A new headband promises to do just that by helping you reach what the creators call a 'lucid dream' state. The headband - called Aurora - measures brain waves and eye movement activity to determine when a person enters Rapid eye movement sleep (REM) - a stage of sleep where dreams are more likely to occur, said a report on a news channel.

Launched by Kickstarter, the world's largest funding platform for creative projects, the headband emits lights to let the sleeper know he/she is dreaming, without waking him/her up. Now the person can take control and enter into a lucid dream state, and the fun begins, said the report.

"We want to improve sleep overall. Dreams are a part of sleep. We're researching lots of other areas in where the technology can be used," Aurora headband co-founder Daniel Schoonover was quoted as saying.

"When performing a task in a lucid dream such as playing basketball, it reinforces your natural pathways in real life," stressed Schoonover.

Lucid dreaming is said to bring down stress levels and has been proven as an aid in stopping frequent nightmares, Schoonover added.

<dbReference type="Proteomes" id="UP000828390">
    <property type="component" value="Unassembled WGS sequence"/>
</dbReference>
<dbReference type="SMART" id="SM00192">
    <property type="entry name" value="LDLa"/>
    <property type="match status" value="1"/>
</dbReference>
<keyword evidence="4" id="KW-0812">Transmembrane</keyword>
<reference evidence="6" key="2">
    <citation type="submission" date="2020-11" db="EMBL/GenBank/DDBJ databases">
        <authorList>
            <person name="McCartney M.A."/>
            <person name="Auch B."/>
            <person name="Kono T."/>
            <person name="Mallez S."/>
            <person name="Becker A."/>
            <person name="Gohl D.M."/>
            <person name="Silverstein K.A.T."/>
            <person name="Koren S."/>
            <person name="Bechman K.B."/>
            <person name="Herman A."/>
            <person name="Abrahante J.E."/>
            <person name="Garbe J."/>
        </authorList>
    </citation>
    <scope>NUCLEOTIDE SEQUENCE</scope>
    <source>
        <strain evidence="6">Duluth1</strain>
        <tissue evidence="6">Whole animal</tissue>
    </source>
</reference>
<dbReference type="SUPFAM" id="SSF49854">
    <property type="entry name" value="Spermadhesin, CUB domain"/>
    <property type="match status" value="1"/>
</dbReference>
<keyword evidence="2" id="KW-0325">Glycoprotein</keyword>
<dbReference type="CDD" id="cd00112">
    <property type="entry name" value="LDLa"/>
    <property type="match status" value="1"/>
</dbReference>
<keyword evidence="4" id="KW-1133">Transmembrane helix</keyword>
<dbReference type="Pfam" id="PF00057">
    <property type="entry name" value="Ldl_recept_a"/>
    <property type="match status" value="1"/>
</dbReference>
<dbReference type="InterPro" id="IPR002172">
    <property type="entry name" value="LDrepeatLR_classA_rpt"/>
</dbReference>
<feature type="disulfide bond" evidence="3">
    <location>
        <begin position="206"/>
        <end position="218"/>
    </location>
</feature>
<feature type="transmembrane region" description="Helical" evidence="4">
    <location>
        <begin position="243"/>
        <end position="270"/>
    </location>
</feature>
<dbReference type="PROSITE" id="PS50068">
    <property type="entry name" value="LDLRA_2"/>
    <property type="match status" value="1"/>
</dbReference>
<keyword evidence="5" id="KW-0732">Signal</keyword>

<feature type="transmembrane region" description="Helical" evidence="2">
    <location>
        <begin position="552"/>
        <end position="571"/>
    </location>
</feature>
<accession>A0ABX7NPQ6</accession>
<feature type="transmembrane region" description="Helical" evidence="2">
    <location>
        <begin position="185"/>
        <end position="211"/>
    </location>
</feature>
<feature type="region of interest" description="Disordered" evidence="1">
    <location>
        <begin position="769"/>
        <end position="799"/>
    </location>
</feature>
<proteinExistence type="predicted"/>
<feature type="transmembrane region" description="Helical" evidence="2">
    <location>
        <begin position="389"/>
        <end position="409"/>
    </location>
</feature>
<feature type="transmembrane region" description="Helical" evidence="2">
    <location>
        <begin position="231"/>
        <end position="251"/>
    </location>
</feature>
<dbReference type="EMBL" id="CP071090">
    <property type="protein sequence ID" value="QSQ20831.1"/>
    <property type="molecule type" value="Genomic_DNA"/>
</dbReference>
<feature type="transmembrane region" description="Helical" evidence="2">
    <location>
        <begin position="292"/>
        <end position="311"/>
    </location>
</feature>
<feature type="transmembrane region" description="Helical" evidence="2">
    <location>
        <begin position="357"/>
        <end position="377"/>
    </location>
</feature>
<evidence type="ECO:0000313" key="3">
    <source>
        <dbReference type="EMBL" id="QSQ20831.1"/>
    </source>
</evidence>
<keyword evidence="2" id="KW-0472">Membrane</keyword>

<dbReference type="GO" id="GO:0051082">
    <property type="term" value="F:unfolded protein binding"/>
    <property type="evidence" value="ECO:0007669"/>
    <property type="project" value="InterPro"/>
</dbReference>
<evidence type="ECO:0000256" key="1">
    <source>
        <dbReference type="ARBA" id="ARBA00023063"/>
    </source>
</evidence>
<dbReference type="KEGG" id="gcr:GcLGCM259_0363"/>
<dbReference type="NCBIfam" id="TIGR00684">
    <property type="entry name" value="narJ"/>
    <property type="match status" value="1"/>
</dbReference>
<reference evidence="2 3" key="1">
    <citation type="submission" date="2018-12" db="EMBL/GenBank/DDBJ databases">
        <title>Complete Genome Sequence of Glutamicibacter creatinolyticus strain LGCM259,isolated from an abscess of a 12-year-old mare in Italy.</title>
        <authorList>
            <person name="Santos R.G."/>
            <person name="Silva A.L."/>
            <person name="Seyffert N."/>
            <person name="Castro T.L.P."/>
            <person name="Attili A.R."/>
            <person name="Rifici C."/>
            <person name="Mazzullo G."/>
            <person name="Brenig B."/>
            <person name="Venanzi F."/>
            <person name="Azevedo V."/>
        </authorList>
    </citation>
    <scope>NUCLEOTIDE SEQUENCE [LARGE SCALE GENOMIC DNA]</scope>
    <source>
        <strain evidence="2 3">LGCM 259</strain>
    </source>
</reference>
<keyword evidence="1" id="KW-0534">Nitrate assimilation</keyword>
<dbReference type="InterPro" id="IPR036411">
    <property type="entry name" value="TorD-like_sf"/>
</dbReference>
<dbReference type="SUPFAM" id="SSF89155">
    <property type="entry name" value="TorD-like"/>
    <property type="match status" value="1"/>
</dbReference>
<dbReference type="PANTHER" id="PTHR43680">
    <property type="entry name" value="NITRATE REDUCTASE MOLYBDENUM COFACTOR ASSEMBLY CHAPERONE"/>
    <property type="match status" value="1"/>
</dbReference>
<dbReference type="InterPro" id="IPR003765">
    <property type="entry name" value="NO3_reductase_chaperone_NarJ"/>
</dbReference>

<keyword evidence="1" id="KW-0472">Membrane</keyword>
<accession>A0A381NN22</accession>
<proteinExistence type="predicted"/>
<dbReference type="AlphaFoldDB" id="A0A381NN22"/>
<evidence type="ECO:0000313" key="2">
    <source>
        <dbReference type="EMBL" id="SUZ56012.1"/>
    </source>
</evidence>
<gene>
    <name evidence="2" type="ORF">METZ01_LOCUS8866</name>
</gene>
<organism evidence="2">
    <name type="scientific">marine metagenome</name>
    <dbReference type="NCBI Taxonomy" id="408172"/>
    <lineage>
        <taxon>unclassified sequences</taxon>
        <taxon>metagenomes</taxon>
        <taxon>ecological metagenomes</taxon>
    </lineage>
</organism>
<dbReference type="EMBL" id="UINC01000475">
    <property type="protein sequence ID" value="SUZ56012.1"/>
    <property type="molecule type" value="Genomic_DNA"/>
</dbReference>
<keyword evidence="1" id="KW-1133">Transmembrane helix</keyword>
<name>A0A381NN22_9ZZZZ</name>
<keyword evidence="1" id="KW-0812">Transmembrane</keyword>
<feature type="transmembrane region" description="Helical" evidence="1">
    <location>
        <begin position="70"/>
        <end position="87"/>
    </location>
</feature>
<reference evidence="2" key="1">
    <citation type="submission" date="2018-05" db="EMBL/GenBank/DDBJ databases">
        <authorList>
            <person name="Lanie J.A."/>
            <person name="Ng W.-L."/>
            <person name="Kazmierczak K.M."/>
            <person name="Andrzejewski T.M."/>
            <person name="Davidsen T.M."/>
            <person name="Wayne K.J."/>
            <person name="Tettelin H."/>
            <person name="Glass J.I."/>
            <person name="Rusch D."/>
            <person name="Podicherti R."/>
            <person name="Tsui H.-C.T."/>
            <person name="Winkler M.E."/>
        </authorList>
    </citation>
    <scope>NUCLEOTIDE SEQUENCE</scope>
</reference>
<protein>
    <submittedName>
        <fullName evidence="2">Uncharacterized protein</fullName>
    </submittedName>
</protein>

Scientists, however, are a bit skeptical.

“The public is fascinated with dreams. I think we are a long way away from this headband being used as a clinical tool," Rachel Salas, assistant medical director at Johns Hopkins Center for Sleep, was quoted as saying.

"At a time when there is an 24/7 onslaught of cell phones, computers and LED lights - creating sleep disorders - the lights from the headband may actually ignite insomnia in users," Salas was quoted as saying on a news channel.


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